“Although Alzheimer’s disease treatments have been available in oral forms for some time, we believe a patch may offer unique advantages for patients with this condition,” said James Shannon, MD, Global Head of Development at Novartis Pharma AG. “If approved, the Exelon Patch could potentially improve therapy compliance and help patients and their caregivers in reaching a better quality of life.”
Exelon is a cholinesterase inhibitor already approved in many countries for the treatment of mild to moderate Alzheimer’s disease and dementia associated with Parkinson’s disease. The IDEAL results will support the regulatory submission of the Exelon Patch to health authorities, planned by the end of 2006.
About the IDEAL study
IDEAL (Investigation of Transdermal Exelon in Alzheimer’s disease) was a 24-week, multi-center, randomized, double-blind, placebo- and active-controlled trial to compare the efficacy, safety and tolerability of the once-daily Exelon Patch with conventional twice-daily Exelon capsules in patients with moderate Alzheimer’s disease. The primary outcomes measures were the Alzheimer’s Disease Assessment Scale - cognitive subscale (ADAS-cog) and Alzheimer’s Disease Cooperative Study - Clinical Global Impression of Change (ADSC-CGIC).
IDEAL was conducted in 21 countries and involved 100 centers and 1,195 patients aged 50-85 years old with a score of 10-20 in the Mini-Mental State Examination (MMSE), the most widely-used test for assessing memory problems or dementia. Patients received Exelon either in capsules (6 mg twice-daily) or patches in two sizes, namely Patch 10 (providing 9.5 mg over 24 hours) or Patch 20 (17.4 mg/24 h)1.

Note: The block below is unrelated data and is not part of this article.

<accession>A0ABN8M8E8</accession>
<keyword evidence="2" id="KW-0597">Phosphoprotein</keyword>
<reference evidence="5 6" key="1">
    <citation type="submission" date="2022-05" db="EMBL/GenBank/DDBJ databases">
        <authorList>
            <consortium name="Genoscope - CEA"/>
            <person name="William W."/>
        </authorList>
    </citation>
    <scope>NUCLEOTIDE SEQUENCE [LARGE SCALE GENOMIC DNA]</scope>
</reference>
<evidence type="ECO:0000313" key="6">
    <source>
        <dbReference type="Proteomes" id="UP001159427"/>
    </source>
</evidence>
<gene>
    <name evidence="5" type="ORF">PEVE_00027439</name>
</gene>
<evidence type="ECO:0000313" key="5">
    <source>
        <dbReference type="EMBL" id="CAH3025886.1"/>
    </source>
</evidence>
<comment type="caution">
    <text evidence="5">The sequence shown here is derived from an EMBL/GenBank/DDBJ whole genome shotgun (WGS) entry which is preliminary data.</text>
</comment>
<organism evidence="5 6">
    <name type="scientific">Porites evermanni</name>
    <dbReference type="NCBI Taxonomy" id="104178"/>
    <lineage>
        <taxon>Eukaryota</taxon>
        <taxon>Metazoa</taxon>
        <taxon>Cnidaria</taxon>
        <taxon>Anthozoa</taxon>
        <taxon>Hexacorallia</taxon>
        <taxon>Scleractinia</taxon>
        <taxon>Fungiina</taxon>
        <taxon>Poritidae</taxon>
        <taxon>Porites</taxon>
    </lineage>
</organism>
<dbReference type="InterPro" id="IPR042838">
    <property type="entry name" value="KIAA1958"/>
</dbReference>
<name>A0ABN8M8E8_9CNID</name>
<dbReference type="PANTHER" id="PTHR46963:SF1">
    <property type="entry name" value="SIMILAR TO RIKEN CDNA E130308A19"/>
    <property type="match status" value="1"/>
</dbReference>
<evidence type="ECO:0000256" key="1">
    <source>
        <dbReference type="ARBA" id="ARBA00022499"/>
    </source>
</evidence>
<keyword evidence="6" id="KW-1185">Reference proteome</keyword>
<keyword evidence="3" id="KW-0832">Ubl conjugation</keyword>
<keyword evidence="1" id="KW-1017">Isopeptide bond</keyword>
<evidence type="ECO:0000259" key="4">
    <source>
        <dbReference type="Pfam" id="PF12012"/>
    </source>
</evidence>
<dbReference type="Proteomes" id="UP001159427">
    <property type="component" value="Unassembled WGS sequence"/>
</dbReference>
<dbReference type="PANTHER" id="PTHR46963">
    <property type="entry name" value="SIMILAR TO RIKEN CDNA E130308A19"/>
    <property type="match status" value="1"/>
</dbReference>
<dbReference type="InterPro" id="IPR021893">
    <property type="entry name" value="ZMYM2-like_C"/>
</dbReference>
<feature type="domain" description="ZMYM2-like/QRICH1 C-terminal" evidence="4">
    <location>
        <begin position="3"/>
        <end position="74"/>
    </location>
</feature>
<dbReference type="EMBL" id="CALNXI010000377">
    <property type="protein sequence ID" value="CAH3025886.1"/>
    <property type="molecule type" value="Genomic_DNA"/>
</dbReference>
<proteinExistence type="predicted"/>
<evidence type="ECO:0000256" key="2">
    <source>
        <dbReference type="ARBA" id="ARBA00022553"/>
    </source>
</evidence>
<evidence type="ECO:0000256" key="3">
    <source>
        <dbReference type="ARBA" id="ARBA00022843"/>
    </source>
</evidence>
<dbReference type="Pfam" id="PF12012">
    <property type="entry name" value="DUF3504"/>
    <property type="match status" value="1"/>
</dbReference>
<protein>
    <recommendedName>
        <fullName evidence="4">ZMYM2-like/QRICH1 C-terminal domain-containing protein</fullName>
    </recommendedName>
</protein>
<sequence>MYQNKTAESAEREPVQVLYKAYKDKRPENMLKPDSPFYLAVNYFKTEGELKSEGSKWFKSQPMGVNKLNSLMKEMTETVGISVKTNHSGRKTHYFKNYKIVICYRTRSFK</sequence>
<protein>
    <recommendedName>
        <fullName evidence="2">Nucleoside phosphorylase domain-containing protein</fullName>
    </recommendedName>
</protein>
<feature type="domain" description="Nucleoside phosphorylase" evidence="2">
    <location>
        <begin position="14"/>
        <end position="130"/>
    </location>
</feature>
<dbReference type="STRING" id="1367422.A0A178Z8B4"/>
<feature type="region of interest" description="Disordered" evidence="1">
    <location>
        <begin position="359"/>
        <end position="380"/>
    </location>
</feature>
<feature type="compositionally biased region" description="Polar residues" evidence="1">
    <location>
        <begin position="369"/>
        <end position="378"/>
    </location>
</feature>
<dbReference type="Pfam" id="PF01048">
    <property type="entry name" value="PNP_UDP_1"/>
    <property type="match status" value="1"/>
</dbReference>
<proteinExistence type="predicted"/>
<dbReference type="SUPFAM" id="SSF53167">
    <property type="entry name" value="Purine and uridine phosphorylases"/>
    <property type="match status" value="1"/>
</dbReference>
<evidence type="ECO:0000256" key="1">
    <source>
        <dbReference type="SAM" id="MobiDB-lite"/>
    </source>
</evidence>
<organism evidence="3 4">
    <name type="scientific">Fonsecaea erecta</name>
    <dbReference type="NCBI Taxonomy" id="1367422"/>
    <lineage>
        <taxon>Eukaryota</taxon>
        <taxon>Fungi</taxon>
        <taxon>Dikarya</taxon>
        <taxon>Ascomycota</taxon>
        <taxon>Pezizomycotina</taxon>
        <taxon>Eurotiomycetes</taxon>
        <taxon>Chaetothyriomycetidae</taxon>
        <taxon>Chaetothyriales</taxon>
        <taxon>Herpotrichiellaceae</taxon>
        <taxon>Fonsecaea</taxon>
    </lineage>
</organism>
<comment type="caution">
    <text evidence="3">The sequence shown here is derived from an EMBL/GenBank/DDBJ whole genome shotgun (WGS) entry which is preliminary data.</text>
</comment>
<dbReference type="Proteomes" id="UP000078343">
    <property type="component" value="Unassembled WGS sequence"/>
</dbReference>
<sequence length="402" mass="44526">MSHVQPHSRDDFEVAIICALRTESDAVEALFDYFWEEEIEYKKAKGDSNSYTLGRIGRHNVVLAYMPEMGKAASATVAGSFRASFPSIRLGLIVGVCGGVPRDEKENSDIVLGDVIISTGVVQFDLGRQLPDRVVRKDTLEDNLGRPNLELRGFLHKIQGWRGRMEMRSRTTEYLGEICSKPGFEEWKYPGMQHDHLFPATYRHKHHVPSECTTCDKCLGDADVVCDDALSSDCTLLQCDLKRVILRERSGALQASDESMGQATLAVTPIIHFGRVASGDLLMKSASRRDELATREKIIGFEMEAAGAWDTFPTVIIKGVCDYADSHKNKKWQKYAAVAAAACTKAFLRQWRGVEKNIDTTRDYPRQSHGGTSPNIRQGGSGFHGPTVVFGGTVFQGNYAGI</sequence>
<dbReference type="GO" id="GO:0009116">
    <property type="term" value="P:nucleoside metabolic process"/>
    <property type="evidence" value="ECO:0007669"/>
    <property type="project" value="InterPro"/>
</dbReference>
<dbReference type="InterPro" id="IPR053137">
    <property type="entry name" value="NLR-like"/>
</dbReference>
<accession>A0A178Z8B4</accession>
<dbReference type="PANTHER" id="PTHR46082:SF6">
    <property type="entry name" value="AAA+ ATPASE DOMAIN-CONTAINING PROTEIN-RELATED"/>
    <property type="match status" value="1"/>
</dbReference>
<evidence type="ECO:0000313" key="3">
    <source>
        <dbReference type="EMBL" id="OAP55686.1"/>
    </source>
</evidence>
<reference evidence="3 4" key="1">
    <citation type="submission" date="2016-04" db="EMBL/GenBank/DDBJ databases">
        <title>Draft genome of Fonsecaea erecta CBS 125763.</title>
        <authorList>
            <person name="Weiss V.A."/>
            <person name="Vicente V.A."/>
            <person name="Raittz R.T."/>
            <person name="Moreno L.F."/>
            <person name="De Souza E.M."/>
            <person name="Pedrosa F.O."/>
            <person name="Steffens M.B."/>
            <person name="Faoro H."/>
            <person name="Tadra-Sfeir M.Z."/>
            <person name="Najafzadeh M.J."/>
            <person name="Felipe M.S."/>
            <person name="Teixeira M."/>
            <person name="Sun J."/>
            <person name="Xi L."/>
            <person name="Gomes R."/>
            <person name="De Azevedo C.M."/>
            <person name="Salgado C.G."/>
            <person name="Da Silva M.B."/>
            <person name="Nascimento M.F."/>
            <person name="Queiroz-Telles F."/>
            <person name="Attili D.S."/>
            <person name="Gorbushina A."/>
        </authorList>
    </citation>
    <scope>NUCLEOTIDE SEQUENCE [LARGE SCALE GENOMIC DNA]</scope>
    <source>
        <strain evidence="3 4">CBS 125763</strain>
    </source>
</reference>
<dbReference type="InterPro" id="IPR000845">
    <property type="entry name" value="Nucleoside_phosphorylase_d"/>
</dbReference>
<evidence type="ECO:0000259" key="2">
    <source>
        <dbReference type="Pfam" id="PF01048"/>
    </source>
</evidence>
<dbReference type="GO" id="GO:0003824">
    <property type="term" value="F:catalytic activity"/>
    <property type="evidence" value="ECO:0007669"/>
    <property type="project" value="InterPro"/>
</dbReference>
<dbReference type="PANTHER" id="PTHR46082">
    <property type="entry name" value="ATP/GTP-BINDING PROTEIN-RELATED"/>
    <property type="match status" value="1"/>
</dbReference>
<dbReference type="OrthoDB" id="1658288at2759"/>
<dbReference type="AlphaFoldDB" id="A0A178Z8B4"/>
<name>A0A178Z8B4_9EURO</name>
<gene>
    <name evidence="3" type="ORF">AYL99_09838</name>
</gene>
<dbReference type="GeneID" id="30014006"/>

Both patch sizes showed superior efficacy to placebo. The target dose of Patch 10 showed similar efficacy to the highest doses of Exelon capsules with three times fewer reports of nausea (7.2 percent vs. 23.1 percent) and vomiting (6.2 percent vs. 17.0 percent), which are well-known side effects of cholinesterase inhibitors. Patch 20 showed numerically but not statistically improved cognitive scores versus capsules and similar tolerability to capsules.
Local skin tolerability was good. The percentage of patients who reported moderate or severe redness of the skin at any point of the study was only 7.6 percent and 6.2 percent of patients receiving Patch 10 and 20, respectively. The patch also demonstrated very good skin adhesion over 24 hours in a range of everyday situations such as bathing and in hot weather.